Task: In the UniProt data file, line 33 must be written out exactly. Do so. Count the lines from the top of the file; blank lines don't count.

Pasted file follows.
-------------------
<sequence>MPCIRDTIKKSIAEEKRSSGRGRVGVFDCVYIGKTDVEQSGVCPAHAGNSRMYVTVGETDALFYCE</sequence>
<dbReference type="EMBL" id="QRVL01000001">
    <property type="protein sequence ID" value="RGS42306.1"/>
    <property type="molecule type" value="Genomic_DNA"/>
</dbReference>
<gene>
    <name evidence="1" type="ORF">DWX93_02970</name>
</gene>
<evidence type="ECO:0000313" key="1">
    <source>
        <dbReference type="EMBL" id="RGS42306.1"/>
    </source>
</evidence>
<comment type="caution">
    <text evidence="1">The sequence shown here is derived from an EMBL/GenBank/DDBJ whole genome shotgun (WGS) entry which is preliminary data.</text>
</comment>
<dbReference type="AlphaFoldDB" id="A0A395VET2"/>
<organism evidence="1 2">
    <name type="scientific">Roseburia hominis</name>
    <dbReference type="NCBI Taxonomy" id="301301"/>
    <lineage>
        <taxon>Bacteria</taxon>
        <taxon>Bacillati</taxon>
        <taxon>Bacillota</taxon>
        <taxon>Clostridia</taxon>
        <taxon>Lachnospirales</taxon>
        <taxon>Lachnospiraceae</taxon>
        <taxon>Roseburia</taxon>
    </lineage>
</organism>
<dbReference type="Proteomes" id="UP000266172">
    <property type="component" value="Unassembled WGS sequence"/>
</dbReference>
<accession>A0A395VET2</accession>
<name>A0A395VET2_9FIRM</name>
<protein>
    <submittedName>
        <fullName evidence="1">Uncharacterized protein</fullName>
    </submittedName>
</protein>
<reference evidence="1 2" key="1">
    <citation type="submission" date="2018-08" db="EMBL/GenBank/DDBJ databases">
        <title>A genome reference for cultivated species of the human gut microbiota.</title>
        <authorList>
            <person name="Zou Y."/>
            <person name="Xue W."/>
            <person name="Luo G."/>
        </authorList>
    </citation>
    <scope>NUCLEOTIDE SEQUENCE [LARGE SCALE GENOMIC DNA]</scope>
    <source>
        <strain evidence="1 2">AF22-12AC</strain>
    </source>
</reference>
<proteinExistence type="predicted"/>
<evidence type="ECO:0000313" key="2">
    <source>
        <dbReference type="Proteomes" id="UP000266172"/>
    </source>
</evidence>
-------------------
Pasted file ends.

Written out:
</dbReference>